GamesBeat: And why work with Trion on this one?
C. Yerli: Trion has, first of all, they have…
Button-Brown: We’re not talking about the partnership yet… [lots of embarrassed laughter] We’re expecting to talk about the partnership in a bit more detail next week. We have approached it, it’s not a traditional publisher-developer relationship. We wanted to bring it to western users in a slightly different way.
A. Yerli: So let’s say it this way. What I can say is, it’s an eye-to-eye level partnership. And it revolves around each company’s strengths. Which are very synergistic. And also, each of us around Warface, launching Warface and GFACE, our social network platform…
Button-Brown: We want to bring Warface to the market and give people the best experience. But we’ll talk about it next week.
A. Yerli: And we want to make sure it runs through GFACE.
GamesBeat: It sounds like they have some useful infrastructure, basically…
C. Yerli: They have the expertise, and…
Button-Brown: They have a lot of really talented people. And that’s what it comes down to, is talented people.
C. Yerli: It’s a very different level of cooperation, and hopefully it’s something that will be a benchmark going forward for others.
A. Yerli: I think the relationship that Crytek and Trion will portray will be a model going forward. And from a quality perspective, it will elevate the potential of how online games should be perceived. Something that both of us wouldn’t be able to do without each other in such a short amount of time. There’s not much left… [laughter]
C. Yerli: We just dance around the whole thing right now.
GamesBeat: How does Warface evolve over time? Is it as much a service as it is…
C. Yerli: Absolutely. Warface is an ongoing live service. We’re just starting it. We’ll be starting in Russia. It’s commercial. China is getting a closed beta now. So we’ll do Korea soon. We have a business plan for the next five years, on PC and mobile and tablet, for Warface. This is a business strategy, it’s not just a game strategy.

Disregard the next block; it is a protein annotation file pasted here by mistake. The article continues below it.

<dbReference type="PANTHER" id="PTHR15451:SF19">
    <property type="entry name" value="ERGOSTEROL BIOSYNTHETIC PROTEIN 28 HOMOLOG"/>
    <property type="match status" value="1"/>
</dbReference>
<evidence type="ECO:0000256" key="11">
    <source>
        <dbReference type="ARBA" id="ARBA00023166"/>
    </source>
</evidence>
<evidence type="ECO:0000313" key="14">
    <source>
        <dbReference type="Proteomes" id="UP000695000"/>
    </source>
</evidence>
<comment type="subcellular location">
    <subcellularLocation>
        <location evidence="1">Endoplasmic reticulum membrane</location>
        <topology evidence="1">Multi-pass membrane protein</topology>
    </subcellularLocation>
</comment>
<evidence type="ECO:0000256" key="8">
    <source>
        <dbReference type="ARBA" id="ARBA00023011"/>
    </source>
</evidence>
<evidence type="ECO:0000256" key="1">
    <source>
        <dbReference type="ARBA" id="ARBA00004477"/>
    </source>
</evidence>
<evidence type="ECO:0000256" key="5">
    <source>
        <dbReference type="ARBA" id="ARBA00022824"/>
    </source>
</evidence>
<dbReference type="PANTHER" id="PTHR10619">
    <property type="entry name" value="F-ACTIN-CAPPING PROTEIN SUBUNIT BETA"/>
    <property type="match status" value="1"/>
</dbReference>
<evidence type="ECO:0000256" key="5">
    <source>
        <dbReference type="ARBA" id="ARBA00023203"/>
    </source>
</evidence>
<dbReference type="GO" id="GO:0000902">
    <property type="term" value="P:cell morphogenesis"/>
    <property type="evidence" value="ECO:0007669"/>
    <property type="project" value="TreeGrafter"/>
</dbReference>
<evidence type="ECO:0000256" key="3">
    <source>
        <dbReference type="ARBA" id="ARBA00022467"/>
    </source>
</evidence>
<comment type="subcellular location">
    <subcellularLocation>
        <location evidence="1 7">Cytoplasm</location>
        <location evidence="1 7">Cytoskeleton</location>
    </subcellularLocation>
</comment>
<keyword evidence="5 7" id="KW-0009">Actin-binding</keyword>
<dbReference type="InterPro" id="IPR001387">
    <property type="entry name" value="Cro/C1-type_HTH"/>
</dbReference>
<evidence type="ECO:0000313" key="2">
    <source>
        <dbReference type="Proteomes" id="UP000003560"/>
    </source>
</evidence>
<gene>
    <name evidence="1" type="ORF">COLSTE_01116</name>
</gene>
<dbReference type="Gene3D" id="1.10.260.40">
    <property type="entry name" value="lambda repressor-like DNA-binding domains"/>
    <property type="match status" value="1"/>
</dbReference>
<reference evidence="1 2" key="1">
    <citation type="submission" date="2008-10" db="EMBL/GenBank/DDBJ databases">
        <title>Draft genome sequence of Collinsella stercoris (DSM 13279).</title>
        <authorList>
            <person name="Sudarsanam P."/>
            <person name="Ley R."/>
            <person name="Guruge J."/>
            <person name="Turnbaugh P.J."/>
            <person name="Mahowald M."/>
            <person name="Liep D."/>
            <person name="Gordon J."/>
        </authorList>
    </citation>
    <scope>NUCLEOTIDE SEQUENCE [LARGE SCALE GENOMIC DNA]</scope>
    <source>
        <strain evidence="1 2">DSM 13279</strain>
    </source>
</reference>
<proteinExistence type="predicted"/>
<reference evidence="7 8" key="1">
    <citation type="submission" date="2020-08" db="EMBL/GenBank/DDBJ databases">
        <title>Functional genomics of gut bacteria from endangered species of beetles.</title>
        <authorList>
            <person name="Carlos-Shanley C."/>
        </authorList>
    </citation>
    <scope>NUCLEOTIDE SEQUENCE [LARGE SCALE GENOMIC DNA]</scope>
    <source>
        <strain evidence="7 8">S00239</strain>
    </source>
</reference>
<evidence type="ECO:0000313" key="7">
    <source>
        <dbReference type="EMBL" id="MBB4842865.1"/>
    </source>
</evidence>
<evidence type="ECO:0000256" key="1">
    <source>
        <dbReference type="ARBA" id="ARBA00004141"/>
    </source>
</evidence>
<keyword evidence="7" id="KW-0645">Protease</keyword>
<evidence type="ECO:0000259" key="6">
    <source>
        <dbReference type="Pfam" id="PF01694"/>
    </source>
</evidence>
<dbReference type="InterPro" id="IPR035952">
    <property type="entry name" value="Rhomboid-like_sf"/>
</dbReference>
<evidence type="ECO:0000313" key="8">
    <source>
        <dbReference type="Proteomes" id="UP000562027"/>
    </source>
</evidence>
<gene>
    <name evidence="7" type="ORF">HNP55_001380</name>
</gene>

GamesBeat: When it comes to 3D graphics now, I sort of… I don’t know what distinguishes the different engines and the different platforms here, but…
Button-Brown: So our engine is the best… [chuckles]
GamesBeat: My eyes kind of tell me what I like. So Crysis 3 looks good. But Unreal Engine 4 looks good too. If you were to put some of these engines side by side, to me, I’m not sure I could tell what’s better. What can you explain about what makes yours better?
C. Yerli: The only thing I can say is that CryEngine 3 already exists at the quality of Unreal Engine 4. It already exists for three years now. You can go back three years ago to the GDC videos. What we put out there is pretty much what Unreal Engine 4 put out now. And what many others are doing now too. We haven’t really put out our latest stuff yet.
Pretty soon you’re going to see the next iteration of CryEngine, and I’m not putting a number behind it, just the next iteration of CryEngine. Very soon. But we already said, CryEngine 3 is next-gen ready since three years ago. We stand by that. If I look at what people call next-gen technology now, it’s what we were seeing three years ago. We already had massive particle systems, we already had GPU rendering, all these things. Deferred shading. We had tessellation already since we shipped Crysis 2. We already had DX11. We didn’t just talk it up as tech demos, we have games that are shipped and are doing it.
GamesBeat: As you go down this road, do you think that consumers are going to be able to tell these differences?
C. Yerli: There are tangible differences, but not in still images. It’s in the fluidity of the overall experience. It’s like you watch an Android phone and an iPhone. The iPhone, despite the fact that most Android phones can do the same things, just feels different. It feels more fluid, more organic on an iPhone. And similarly, with an Android, there are different limitations on an Android. One feels choppy, another feels better. Really, it’s not just about ticking off boxes next to features. It’s a holistic experience that has to be fluid and flawless and real. Not show. It must be real. That’s us and what CryEngine always stands for. It was always a very substantial, robust, polished experience that gamers will see. And I also think that we are dedicated to online games. When you look at our number of licensees in that space, we have more licensees than any other engine in the online space. In the console space it’s a different story. In the console space we’re definitely not leading. But I think the next time around, it’s going to be a very different picture.
GamesBeat: Is there a way to describe what you expect next-generation graphics to look like?